As GH fans now know, Marshall, the mysterious newcomer who was skulking around asking questions about Curtis, is actually Curtis’s father. The role is being played by Robert Gossett, who chuckles, “I called myself a stalker! I thought, ‘If they’re going to pay me to do this, just walk around stalking people, I’ll do it!’ But now, I’m not overpaid [laughs].”
Gossett, a native of the Bronx, NY, got his start in show business onstage in New York, and first came to Los Angeles in 1988 with a production of Fences, “the Broadway show with James Earl Jones [ex-Jim, GUIDING LIGHT] and Courtney Vance, and I decided to stay.” While he’s worked most extensively in prime-time, he also played short-term roles on PASSIONS and Y&R. “They were gigs, but they weren’t like what I’m doing now,” Gossett notes.
His path to playing his meatiest soap role to date began a few months ago. “My agent called and said that [Casting Director] Mark Teschner was thinking about me for a role, and he wanted my permission to tell Mark, ‘Yes, please consider him.’ He didn’t know if I would want to do a daytime drama, but of course I said, ‘Of course I would! Why not?’ I actually forgot about it because a couple of months passed, but finally they said, ‘Could you come in and read with the actor, Donnell [Turner, Curtis]?’ for chemistry and all that. I said yes and came in and then I was told I had the role.”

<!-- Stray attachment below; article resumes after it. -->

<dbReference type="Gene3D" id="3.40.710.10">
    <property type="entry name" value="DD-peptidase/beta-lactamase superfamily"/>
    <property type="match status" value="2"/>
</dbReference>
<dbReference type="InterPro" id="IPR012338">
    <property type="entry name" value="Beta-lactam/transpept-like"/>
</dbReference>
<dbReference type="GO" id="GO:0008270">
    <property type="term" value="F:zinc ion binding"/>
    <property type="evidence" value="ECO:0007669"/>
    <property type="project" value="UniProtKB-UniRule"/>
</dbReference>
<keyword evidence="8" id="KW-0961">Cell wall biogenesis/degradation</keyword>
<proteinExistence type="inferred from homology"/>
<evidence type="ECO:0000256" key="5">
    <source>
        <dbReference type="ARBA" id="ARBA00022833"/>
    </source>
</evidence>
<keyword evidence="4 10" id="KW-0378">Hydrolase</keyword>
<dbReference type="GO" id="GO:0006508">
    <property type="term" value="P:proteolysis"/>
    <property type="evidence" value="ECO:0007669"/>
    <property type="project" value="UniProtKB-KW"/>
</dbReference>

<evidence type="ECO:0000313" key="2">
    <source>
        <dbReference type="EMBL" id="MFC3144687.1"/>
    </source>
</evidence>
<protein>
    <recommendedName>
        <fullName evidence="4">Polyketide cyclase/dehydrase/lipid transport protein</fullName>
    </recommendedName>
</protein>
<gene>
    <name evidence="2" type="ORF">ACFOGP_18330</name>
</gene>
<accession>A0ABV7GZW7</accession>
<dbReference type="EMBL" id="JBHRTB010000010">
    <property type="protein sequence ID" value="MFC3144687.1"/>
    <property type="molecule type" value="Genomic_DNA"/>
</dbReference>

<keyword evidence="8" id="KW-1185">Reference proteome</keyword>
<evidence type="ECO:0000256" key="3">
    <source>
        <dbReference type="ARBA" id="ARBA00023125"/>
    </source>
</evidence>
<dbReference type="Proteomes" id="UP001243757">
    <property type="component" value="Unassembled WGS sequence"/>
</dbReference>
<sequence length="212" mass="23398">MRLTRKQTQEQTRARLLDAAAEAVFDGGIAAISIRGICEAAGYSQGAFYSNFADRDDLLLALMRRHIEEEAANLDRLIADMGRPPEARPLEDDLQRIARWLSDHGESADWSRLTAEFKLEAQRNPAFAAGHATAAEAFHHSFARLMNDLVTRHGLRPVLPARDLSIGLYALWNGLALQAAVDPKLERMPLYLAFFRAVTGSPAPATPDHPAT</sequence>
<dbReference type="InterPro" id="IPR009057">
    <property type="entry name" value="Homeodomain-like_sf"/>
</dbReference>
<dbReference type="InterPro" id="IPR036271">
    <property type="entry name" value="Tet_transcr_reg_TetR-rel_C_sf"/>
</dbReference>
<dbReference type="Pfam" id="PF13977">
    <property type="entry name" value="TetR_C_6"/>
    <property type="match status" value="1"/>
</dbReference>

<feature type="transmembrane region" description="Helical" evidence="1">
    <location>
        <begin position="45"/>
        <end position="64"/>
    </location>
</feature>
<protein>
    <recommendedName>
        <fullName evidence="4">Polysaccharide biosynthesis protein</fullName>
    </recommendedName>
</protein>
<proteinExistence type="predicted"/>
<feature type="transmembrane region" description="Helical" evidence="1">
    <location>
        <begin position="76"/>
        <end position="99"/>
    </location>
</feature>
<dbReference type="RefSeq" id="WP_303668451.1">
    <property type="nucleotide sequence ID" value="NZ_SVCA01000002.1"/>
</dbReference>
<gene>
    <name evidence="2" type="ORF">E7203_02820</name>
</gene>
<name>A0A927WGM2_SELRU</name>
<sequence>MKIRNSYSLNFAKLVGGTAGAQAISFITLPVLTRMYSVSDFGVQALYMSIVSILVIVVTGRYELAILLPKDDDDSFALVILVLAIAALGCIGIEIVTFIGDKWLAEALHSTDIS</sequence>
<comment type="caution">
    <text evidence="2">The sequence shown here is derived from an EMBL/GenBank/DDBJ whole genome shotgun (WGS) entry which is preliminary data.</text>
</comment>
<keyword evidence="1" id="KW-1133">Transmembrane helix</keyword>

Thus far, Gossett is having a great Port Charles experience. “I’m really happy,” he says. “I’m glad I’m doing it. This phrase is overused, but it is a blessing. As an actor, I don’t have to leave town, don’t have to go to Vancouver or New York or New Orleans. I’m not in a hotel. I don’t have to get picked up in a van and taken to a musty trailer with a small bathroom. I get to wake up in my own bed, jump in my car, drive to the studio, do what I love to do, which is act, go to a really nice dressing room with a couch and a television, the bathrooms are huge and nice, and then I come home! And then in terms of script, what I’m getting to do is really cool. I’m enjoying where they are taking the character, the mystery of the character, and the collaboration in daytime television; because it moves so fast, they don’t have time to micromanage. They leave the actors alone: ‘Your job is to act this and create your character, so go for it!’ There is a certain freedom in that kind of collaboration, and I appreciate it so much.”
The pace was overwhelming at first, he admits. “Man, that first day on the set? I was like, ‘Lord have mercy, what did I get myself into?’ The speed of it was rattling. There was a learning curve, but I quickly adapted and now I’m fine. If you see me now, you’d think I’ve been on the show 20 years!”